Q 11 | Page 65

A 25-watt bulb emits monochromatic yellow light of the wavelength of 0.57μm. Calculate the rate of emission of quanta per second.

Q 12 | Page 65

Electrons are emitted with zero velocity from a metal surface when it is exposed to radiation of wavelength 6800 Å. Calculate threshold frequency (v0) and work function (W0) of the metal.

Q 13 | Page 65

What is the wavelength of light emitted when the electron in a hydrogen atom undergoes a transition from an energy level with = 4 to an energy level with = 2?

Q 14 | Page 66

How much energy is required to ionise an H atom if the electron occupies n = 5 orbit? Compare your answer with the ionization enthalpy of H atom (energy required to remove the electron from n =1 orbit).

Q 15 | Page 66

What is the maximum number of emission lines when the excited electron of an H atom in n = 6 drops to the ground state?

Q 16.1 | Page 66

The energy associated with the first orbit in the hydrogen atom is –2.18 × 10–18 J atom–1. What is the energy associated with the fifth orbit?

Q 16.2 | Page 66

Calculate the radius of Bohr’s fifth orbit for hydrogen atom

Q 17 | Page 66

Calculate the wave number for the longest wavelength transition in the Balmer series of atomic hydrogen.

Q 18 | Page 66

What is the energy in joules, required to shift the electron of the hydrogen atom from the first Bohr orbit to the fifth Bohr orbit and what is the wavelength of the light emitted when the electron returns to the ground state? The ground state electron energy is –2.18 × 10–11 ergs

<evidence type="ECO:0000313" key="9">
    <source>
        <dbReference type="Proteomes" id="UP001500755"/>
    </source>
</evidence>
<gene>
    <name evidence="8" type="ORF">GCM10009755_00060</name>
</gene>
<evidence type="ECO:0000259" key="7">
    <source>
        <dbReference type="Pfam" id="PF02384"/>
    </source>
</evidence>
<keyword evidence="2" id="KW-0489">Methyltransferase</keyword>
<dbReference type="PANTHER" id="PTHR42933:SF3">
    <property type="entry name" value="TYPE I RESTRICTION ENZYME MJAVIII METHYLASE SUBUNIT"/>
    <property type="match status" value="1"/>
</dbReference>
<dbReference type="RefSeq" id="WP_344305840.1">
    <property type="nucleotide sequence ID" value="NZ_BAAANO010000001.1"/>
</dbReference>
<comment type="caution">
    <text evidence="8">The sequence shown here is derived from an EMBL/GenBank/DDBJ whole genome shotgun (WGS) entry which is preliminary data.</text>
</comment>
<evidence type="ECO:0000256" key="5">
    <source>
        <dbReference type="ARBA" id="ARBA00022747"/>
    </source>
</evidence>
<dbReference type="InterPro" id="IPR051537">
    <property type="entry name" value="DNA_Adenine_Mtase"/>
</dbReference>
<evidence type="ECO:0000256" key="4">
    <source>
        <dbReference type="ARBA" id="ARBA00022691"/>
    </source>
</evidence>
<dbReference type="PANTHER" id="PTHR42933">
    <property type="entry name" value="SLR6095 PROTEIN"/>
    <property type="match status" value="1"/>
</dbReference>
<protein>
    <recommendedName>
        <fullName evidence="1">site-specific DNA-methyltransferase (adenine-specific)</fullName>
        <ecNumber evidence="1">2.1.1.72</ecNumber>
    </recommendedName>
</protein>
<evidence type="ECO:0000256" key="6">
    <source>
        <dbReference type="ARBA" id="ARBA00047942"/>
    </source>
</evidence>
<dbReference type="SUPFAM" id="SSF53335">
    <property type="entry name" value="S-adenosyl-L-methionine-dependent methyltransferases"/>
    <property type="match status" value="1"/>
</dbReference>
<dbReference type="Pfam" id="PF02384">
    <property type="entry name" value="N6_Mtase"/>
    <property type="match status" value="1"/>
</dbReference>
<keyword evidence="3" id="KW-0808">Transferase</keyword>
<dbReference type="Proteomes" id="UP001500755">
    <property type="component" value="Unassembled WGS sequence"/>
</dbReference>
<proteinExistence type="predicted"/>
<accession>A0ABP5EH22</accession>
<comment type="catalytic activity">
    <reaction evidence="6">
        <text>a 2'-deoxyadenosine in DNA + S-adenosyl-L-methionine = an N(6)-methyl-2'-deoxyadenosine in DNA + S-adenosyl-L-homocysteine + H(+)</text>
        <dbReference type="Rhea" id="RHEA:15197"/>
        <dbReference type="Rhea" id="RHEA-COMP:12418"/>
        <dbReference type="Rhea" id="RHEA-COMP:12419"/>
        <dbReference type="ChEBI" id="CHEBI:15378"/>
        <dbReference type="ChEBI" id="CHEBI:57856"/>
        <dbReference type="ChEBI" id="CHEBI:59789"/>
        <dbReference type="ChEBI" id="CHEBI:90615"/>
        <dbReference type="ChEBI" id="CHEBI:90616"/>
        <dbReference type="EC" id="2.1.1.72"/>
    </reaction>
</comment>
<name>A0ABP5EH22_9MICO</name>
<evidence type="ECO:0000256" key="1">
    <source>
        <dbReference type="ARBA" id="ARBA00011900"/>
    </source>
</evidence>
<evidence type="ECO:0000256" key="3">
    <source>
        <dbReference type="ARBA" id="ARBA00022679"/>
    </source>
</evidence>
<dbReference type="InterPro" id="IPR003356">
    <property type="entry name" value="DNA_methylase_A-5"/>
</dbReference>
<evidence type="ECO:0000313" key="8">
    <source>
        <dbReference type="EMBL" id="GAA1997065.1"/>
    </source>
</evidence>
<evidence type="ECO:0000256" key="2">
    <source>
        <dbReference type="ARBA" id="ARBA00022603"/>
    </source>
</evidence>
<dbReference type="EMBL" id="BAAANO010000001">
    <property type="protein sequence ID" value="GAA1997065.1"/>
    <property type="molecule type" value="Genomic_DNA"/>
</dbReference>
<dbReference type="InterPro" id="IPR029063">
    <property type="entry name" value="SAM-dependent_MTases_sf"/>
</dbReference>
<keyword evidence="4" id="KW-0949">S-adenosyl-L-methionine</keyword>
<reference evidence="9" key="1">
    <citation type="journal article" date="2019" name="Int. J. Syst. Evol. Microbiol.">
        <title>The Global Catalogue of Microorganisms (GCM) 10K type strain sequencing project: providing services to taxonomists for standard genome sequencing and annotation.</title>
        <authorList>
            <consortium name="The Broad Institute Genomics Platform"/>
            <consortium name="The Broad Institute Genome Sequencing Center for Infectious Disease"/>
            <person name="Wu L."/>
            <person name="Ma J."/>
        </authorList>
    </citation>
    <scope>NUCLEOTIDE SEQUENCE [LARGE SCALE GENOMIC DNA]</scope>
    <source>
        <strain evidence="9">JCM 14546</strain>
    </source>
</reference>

Q 19 | Page 66

The electron energy in the hydrogen atom is given by En = (–2.18 × 10–18)/n2 J. Calculate the energy required to remove an electron completely from the n = 2 orbit. What is the longest wavelength of light in cm that can be used to cause this transition?

Q 20 | Page 66

Calculate the wavelength of an electron moving with a velocity of 2.05 × 107 ms–1.

Q 21 | Page 66

The mass of an electron is 9.1 × 10–31 kg. If its K.E. is 3.0 × 10–25 J, calculate its wavelength.

Q 22 | Page 66

Which of the following are isoelectronic species i.e., those having the same number of electrons?

Na+, K+, Mg2+, Ca2+, S2–, Ar

Q 23.1 | Page 66

Write the electronic configurations of the given ions H

Q 23.1 | Page 66

Write the electronic configurations of the given ions Na+

Q 23.1 | Page 66

Write the electronic configurations of the given ions O2–

Q 23.2 | Page 66

What are the atomic numbers of elements whose outermost electrons are represented by 3s1